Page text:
FINALLY, after a two-year gap, students residing in Washington will once again be able to get low-interest student loans from District banks. The banks, members of the D.C. Bankers Association, had stopped making the loans, whose repayment was guaranteed by the District government, because city officials had let the default rate soar astronomically. This week, however, after months of negotiation, city and federal officials pledged to repay the $4 million in defaulted loans within the year, and the banks agreed to resume the loan program as of June 1.

The agreement cuts the District government completely out of the new program - and with good reason. City hall's past performance in this area is hardly one to inspire confidence. Bank officials say about $5 million will be available to city residents. The federal government will, as it does for several states, act as the program's direct sponsor and will guarantee full repayment of the loans. New collection procedures should make it much tougher for delinquents to escape detection for long.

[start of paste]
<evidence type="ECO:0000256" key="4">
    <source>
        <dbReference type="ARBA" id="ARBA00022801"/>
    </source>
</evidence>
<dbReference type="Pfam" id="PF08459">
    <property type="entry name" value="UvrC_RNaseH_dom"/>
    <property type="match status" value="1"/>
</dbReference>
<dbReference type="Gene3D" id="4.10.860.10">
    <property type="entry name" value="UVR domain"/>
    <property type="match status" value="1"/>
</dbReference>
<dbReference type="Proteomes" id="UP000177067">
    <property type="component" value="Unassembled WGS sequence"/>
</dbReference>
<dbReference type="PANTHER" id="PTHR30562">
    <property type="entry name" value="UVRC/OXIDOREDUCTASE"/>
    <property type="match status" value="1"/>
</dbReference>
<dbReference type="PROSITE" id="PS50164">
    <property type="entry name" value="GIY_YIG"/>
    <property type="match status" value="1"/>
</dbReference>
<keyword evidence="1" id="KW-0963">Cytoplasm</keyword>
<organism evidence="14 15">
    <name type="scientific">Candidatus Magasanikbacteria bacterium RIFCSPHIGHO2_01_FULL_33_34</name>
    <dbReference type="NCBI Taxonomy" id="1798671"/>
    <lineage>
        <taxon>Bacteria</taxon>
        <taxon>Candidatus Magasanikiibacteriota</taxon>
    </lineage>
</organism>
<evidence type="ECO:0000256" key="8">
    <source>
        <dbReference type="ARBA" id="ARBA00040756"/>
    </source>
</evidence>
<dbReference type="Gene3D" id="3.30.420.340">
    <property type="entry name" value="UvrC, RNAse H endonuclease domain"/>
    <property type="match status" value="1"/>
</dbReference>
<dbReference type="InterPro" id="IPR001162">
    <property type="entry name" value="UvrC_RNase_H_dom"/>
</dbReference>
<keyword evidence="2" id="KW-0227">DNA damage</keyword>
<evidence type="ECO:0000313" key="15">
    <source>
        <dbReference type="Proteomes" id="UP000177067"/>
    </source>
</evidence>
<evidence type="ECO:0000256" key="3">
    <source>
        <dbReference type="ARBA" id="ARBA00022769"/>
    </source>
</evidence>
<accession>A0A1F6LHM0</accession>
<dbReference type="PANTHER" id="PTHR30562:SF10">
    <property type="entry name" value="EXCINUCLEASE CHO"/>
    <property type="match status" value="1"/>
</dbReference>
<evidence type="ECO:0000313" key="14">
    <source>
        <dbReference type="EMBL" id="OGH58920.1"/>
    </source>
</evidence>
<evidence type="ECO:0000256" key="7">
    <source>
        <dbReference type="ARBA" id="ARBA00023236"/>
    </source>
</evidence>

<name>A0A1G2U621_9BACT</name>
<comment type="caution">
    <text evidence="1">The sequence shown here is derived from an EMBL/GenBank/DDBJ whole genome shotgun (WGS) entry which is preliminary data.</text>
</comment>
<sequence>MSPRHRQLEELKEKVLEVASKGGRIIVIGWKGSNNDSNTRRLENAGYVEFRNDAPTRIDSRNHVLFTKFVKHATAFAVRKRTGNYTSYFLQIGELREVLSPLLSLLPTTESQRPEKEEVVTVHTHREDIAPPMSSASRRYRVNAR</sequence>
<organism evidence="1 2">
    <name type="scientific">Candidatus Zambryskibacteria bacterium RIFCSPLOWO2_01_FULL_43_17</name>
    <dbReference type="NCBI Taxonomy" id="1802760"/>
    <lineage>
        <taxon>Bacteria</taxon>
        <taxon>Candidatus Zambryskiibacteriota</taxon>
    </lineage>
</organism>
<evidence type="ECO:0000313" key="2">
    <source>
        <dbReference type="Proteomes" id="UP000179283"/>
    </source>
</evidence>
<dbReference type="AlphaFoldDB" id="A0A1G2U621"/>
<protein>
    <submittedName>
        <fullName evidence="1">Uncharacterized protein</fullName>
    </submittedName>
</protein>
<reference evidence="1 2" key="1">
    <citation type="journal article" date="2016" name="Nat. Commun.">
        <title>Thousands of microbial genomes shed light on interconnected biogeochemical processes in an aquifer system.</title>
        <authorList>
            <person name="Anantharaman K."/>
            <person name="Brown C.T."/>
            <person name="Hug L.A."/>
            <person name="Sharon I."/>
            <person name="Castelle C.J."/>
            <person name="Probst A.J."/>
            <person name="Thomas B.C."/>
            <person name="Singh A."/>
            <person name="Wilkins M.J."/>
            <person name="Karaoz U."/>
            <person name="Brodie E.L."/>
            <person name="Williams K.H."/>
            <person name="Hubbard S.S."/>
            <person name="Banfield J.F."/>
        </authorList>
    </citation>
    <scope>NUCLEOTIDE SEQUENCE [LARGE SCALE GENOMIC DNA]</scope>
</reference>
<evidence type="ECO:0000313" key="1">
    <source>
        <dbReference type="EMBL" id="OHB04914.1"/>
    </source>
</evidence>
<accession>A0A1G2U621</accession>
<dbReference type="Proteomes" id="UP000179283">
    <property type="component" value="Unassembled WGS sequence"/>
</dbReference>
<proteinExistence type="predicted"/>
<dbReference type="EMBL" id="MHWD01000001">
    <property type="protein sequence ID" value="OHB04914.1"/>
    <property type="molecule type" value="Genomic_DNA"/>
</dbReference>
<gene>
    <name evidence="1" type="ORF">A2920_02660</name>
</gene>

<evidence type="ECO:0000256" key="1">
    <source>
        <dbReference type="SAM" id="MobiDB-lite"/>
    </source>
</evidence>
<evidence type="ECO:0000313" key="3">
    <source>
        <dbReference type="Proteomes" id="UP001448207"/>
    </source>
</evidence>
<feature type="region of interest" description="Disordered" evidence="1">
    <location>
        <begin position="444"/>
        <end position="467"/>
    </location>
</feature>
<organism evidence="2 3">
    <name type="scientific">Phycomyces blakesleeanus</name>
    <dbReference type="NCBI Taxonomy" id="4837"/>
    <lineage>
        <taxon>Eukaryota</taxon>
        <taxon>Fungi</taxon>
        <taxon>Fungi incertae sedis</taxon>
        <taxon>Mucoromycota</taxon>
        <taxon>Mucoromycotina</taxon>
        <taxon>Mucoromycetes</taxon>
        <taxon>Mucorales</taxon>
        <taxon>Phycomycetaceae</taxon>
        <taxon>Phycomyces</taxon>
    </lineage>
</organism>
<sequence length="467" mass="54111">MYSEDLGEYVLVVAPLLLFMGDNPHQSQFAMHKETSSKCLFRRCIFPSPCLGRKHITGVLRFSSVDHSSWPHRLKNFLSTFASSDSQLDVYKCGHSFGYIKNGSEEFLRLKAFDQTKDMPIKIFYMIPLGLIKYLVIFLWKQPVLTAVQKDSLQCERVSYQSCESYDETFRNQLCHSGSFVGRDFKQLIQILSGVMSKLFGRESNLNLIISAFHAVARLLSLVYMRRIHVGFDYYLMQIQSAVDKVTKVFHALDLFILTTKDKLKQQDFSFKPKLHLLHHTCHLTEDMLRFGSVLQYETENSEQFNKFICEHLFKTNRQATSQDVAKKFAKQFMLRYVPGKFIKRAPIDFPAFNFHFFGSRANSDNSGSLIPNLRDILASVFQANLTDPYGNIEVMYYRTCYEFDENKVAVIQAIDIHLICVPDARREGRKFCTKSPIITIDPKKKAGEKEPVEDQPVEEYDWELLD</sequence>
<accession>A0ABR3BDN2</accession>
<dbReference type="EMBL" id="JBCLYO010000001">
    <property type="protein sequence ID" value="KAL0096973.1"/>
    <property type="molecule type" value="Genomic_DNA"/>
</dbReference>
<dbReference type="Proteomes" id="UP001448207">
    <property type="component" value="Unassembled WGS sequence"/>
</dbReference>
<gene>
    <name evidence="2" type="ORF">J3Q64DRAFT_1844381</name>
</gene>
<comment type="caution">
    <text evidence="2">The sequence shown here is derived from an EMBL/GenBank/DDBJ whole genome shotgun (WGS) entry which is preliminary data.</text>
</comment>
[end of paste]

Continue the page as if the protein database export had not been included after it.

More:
The city government, along with the federal government, still is responsible for collecting on the loans made under the old program. We trust it will fulfill its promise to pursue those collections aggressively. Those who defaulted (and were allowed to get away with it) brought about the program's suspension and closed off a source of educational financial aid for other needy would-be students. It's impossible to collect on the moral debt they owe the city - and their neighbors. But, at least, they can be made to own up to their financial obligations.